|Day's range||3.3000 - 3.3600|
With its dominance in the industry, it's hard not to mention Amazon (NASDAQ: AMZN) when discussing e-commerce stocks. The company has a massive lead in the market with its 38% share; Walmart holds the second-largest share at 6.3%. Amazon's authority in e-commerce means it has the most to gain from easing inflation and a market recovery.
Watch your language, please, because PayPal may be listening a little more closely next time you yell at its customer service robots. The...
PayPal (NASDAQ: PYPL) is one of the world's largest digital payment platforms. It initially went public in 2002, was acquired that same year by eBay (NASDAQ: EBAY), then spun off again as an independent company in 2015. PayPal's stock has risen 65% since that spin-off as eBay's stock advanced 58%.
Digital payments are becoming the norm for many around the world, and PayPal (NASDAQ: PYPL) is the industry leader in the segment. PayPal is working hard to stay at the top and regain some of this lost investor confidence. What should investors expect?
Fool.com contributor and finance professor Parkev Tatevosian expands on what could be PayPal's (NASDAQ: PYPL) biggest threats in the near term. *Stock prices used were the afternoon prices of May 28, 2023.
To celebrate Chris Hill's run as the host of Motley Fool Money, Motley Fool content strategist Mary Long rounded up a few Fools to talk about what they've learned from Chris as an investor, colleague, and friend. To catch full episodes of all The Motley Fool's free podcasts, check out our podcast center. Bill Mann: Regardless of whether he's talking to a professional, a CEO, a really green analyst here at The Motley Fool, he does such a good job at making them feel comfortable at basically being a frame for them to shine.
Digital payment apps are convenient, but they don't offer the same level of protection as traditional banks. Read on to learn why.
A combination of recent performance, future opportunity, and attractive valuations makes these stocks compelling right now.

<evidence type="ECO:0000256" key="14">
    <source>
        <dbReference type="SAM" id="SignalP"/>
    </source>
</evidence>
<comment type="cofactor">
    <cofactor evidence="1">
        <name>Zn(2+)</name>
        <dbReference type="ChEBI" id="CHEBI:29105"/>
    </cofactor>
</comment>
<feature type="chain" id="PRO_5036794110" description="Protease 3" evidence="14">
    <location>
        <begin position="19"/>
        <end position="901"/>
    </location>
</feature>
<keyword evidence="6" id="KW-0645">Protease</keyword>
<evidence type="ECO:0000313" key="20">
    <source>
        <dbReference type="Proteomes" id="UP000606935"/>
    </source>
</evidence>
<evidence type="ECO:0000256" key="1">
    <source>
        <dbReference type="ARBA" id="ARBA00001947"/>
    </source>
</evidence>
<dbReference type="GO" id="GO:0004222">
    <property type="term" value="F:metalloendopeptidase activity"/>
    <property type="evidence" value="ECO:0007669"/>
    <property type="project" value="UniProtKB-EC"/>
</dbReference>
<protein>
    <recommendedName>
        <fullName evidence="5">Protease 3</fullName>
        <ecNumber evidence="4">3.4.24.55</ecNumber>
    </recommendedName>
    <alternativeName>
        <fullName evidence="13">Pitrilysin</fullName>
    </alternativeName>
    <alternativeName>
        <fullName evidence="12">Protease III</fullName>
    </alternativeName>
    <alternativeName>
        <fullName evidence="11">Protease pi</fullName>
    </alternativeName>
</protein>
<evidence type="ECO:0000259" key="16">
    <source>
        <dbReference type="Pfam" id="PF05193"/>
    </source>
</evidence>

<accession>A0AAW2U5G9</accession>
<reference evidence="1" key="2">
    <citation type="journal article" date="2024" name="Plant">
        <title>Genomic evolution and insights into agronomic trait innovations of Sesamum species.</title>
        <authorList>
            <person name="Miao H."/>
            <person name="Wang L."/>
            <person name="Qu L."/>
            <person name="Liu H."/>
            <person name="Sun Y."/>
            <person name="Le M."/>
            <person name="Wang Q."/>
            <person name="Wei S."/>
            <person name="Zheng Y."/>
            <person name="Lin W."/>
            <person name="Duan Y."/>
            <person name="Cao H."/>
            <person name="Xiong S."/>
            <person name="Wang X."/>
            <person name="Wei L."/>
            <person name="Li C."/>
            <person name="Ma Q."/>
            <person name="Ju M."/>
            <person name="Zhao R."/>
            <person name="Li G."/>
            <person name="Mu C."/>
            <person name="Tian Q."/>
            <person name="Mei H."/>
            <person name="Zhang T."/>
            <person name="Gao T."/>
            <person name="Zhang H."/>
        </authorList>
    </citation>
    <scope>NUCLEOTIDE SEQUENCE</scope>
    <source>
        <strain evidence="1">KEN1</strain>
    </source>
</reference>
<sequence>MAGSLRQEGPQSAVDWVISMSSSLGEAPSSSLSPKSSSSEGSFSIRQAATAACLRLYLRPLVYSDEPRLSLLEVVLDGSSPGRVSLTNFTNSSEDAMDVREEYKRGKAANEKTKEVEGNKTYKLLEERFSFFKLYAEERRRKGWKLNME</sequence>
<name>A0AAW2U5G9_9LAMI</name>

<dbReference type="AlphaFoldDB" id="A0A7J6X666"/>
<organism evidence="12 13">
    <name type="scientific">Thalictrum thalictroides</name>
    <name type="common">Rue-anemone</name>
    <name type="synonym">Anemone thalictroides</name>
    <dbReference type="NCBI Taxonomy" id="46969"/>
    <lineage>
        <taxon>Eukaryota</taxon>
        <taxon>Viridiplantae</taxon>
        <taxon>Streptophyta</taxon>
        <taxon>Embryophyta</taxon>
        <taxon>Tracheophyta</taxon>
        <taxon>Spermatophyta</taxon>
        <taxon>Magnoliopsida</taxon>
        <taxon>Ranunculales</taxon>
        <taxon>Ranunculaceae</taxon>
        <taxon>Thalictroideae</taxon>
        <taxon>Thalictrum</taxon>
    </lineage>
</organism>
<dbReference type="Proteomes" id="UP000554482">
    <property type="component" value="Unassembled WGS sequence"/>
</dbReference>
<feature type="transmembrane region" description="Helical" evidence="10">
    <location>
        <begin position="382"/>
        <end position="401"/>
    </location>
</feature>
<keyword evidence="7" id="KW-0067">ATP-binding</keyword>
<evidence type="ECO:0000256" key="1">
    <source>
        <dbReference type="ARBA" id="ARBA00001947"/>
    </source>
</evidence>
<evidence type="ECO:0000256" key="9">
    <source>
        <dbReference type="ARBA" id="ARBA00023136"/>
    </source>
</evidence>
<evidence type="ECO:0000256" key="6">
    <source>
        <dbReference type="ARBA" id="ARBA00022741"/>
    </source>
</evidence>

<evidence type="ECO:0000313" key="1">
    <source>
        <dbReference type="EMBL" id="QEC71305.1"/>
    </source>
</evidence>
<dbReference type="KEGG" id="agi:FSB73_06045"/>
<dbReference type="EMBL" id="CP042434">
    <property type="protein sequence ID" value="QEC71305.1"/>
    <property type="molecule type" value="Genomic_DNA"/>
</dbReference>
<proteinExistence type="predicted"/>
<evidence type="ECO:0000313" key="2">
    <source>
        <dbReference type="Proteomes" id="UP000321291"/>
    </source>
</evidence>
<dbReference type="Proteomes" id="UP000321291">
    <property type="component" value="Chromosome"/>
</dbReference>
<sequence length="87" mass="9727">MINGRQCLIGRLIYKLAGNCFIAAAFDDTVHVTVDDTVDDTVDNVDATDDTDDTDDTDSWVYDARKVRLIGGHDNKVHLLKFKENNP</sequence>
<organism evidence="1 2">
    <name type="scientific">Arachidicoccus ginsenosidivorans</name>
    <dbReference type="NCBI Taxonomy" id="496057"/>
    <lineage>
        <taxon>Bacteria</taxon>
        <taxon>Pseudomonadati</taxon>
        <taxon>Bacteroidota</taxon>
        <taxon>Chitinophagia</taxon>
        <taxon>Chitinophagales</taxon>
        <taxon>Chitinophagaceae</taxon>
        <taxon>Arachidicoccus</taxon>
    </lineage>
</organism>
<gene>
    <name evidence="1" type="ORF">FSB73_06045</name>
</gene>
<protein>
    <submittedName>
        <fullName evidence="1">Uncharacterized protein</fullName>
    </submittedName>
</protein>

Previous experience in reversing a $293bn share price slump a plus. The company in question is PayPal of the US. It has been on the hunt for a new boss since February, when incumbent Dan Schulman announced he would step down at the end of this year.
The search for PayPal's (NASDAQ: PYPL) CEO has started, and the conclusion is of significant interest to investors. Fool.com contributor and finance professor Parkev Tatevosian highlights what PayPal is looking for in its next CEO.
Taiwan Semiconductor (NYSE: TSM) is the world's largest contract chip manufacturer. Because of that, owning TSMC for the long term is the only way to go. With its 3nm processes just coming up to speed, there's a significant business chunk that hasn't been realized as revenue, giving Taiwan Semiconductor a substantial upside.
PayPal (NASDAQ: PYPL) is making strategic adjustments to make itself more vital to merchants, whether they be online or brick-and-mortar. *Stock prices used were the afternoon prices of May 24, 2023.
The stock market is on a growth path, with the Nasdaq Composite index up 24% since Jan. 1. However, in the first quarter of 2023 Amazon's North America segment returned to profitability, hitting $898 million in operating income, while its international earnings also marginally improved.
Paypal (PYPL) has been one of the stocks most watched by Zacks.com users lately. So, it is worth exploring what lies ahead for the stock.